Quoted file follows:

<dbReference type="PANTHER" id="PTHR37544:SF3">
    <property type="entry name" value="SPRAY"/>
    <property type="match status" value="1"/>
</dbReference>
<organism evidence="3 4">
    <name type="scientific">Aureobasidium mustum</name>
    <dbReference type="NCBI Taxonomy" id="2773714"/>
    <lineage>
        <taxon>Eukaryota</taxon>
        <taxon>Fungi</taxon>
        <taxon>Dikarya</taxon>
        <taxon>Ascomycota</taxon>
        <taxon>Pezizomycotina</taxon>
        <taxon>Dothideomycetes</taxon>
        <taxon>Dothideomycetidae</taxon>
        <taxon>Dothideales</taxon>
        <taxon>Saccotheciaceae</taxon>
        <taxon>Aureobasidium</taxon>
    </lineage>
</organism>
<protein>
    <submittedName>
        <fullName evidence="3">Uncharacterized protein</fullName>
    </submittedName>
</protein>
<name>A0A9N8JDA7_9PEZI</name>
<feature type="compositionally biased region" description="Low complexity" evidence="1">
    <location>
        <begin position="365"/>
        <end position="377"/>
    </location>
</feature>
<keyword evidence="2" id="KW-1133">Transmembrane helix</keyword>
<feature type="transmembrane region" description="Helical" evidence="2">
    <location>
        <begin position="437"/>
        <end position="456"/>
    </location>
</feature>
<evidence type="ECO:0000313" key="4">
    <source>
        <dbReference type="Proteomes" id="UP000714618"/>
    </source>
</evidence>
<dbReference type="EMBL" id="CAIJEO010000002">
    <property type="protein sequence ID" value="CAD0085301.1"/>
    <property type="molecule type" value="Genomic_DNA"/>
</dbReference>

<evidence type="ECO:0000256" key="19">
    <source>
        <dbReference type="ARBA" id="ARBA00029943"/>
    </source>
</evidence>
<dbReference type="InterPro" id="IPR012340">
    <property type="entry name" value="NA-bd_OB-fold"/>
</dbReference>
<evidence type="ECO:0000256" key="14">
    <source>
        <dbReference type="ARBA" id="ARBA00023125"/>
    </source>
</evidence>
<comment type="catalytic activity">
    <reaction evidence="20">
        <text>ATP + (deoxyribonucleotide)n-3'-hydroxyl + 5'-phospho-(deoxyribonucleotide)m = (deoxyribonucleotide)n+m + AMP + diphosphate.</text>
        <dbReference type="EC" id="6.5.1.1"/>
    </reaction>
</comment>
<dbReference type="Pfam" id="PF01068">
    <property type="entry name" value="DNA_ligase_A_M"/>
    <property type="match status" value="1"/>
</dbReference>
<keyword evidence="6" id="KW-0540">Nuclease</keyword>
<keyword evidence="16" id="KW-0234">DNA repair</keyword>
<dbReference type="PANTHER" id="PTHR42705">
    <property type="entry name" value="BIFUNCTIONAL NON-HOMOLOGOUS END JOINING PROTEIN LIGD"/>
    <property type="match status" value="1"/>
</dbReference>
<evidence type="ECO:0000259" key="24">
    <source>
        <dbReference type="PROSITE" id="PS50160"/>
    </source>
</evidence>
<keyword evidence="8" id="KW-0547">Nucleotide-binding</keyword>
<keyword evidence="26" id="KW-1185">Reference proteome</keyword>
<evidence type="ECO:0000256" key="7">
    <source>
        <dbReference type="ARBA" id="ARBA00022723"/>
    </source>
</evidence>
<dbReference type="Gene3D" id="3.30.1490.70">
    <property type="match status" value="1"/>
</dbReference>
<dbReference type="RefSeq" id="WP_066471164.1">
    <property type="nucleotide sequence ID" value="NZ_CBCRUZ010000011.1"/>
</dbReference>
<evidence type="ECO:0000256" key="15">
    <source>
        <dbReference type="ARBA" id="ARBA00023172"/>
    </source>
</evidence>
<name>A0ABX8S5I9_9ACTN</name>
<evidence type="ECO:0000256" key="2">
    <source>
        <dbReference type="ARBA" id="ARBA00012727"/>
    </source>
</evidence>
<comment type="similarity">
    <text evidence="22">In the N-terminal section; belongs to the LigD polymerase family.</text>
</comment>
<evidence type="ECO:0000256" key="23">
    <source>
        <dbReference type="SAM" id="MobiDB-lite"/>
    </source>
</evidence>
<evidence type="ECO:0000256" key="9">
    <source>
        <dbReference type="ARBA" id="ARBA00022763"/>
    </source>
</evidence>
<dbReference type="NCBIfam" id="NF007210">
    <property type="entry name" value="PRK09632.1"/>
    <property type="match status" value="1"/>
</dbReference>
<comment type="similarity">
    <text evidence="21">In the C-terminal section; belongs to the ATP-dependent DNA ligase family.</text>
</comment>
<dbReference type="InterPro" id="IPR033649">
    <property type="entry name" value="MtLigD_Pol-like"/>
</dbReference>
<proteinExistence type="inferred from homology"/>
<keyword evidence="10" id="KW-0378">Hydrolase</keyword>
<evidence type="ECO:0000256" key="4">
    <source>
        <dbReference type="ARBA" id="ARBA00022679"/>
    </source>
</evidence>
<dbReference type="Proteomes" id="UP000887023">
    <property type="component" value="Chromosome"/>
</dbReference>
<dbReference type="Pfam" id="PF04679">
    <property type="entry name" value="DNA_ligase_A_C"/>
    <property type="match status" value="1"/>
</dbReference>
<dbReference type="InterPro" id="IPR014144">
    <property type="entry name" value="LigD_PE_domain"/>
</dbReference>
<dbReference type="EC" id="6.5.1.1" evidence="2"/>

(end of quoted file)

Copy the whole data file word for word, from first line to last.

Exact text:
<dbReference type="PANTHER" id="PTHR37544:SF3">
    <property type="entry name" value="SPRAY"/>
    <property type="match status" value="1"/>
</dbReference>
<organism evidence="3 4">
    <name type="scientific">Aureobasidium mustum</name>
    <dbReference type="NCBI Taxonomy" id="2773714"/>
    <lineage>
        <taxon>Eukaryota</taxon>
        <taxon>Fungi</taxon>
        <taxon>Dikarya</taxon>
        <taxon>Ascomycota</taxon>
        <taxon>Pezizomycotina</taxon>
        <taxon>Dothideomycetes</taxon>
        <taxon>Dothideomycetidae</taxon>
        <taxon>Dothideales</taxon>
        <taxon>Saccotheciaceae</taxon>
        <taxon>Aureobasidium</taxon>
    </lineage>
</organism>
<protein>
    <submittedName>
        <fullName evidence="3">Uncharacterized protein</fullName>
    </submittedName>
</protein>
<name>A0A9N8JDA7_9PEZI</name>
<feature type="compositionally biased region" description="Low complexity" evidence="1">
    <location>
        <begin position="365"/>
        <end position="377"/>
    </location>
</feature>
<keyword evidence="2" id="KW-1133">Transmembrane helix</keyword>
<feature type="transmembrane region" description="Helical" evidence="2">
    <location>
        <begin position="437"/>
        <end position="456"/>
    </location>
</feature>
<evidence type="ECO:0000313" key="4">
    <source>
        <dbReference type="Proteomes" id="UP000714618"/>
    </source>
</evidence>
<dbReference type="EMBL" id="CAIJEO010000002">
    <property type="protein sequence ID" value="CAD0085301.1"/>
    <property type="molecule type" value="Genomic_DNA"/>
</dbReference>

<evidence type="ECO:0000256" key="19">
    <source>
        <dbReference type="ARBA" id="ARBA00029943"/>
    </source>
</evidence>
<dbReference type="InterPro" id="IPR012340">
    <property type="entry name" value="NA-bd_OB-fold"/>
</dbReference>
<evidence type="ECO:0000256" key="14">
    <source>
        <dbReference type="ARBA" id="ARBA00023125"/>
    </source>
</evidence>
<comment type="catalytic activity">
    <reaction evidence="20">
        <text>ATP + (deoxyribonucleotide)n-3'-hydroxyl + 5'-phospho-(deoxyribonucleotide)m = (deoxyribonucleotide)n+m + AMP + diphosphate.</text>
        <dbReference type="EC" id="6.5.1.1"/>
    </reaction>
</comment>
<dbReference type="Pfam" id="PF01068">
    <property type="entry name" value="DNA_ligase_A_M"/>
    <property type="match status" value="1"/>
</dbReference>
<keyword evidence="6" id="KW-0540">Nuclease</keyword>
<keyword evidence="16" id="KW-0234">DNA repair</keyword>
<dbReference type="PANTHER" id="PTHR42705">
    <property type="entry name" value="BIFUNCTIONAL NON-HOMOLOGOUS END JOINING PROTEIN LIGD"/>
    <property type="match status" value="1"/>
</dbReference>
<evidence type="ECO:0000259" key="24">
    <source>
        <dbReference type="PROSITE" id="PS50160"/>
    </source>
</evidence>
<keyword evidence="8" id="KW-0547">Nucleotide-binding</keyword>
<keyword evidence="26" id="KW-1185">Reference proteome</keyword>
<evidence type="ECO:0000256" key="7">
    <source>
        <dbReference type="ARBA" id="ARBA00022723"/>
    </source>
</evidence>
<dbReference type="Gene3D" id="3.30.1490.70">
    <property type="match status" value="1"/>
</dbReference>
<dbReference type="RefSeq" id="WP_066471164.1">
    <property type="nucleotide sequence ID" value="NZ_CBCRUZ010000011.1"/>
</dbReference>
<evidence type="ECO:0000256" key="15">
    <source>
        <dbReference type="ARBA" id="ARBA00023172"/>
    </source>
</evidence>
<name>A0ABX8S5I9_9ACTN</name>
<evidence type="ECO:0000256" key="2">
    <source>
        <dbReference type="ARBA" id="ARBA00012727"/>
    </source>
</evidence>
<comment type="similarity">
    <text evidence="22">In the N-terminal section; belongs to the LigD polymerase family.</text>
</comment>
<evidence type="ECO:0000256" key="23">
    <source>
        <dbReference type="SAM" id="MobiDB-lite"/>
    </source>
</evidence>
<evidence type="ECO:0000256" key="9">
    <source>
        <dbReference type="ARBA" id="ARBA00022763"/>
    </source>
</evidence>
<dbReference type="NCBIfam" id="NF007210">
    <property type="entry name" value="PRK09632.1"/>
    <property type="match status" value="1"/>
</dbReference>
<comment type="similarity">
    <text evidence="21">In the C-terminal section; belongs to the ATP-dependent DNA ligase family.</text>
</comment>
<dbReference type="InterPro" id="IPR033649">
    <property type="entry name" value="MtLigD_Pol-like"/>
</dbReference>
<proteinExistence type="inferred from homology"/>
<keyword evidence="10" id="KW-0378">Hydrolase</keyword>
<evidence type="ECO:0000256" key="4">
    <source>
        <dbReference type="ARBA" id="ARBA00022679"/>
    </source>
</evidence>
<dbReference type="Proteomes" id="UP000887023">
    <property type="component" value="Chromosome"/>
</dbReference>
<dbReference type="Pfam" id="PF04679">
    <property type="entry name" value="DNA_ligase_A_C"/>
    <property type="match status" value="1"/>
</dbReference>
<dbReference type="InterPro" id="IPR014144">
    <property type="entry name" value="LigD_PE_domain"/>
</dbReference>
<dbReference type="EC" id="6.5.1.1" evidence="2"/>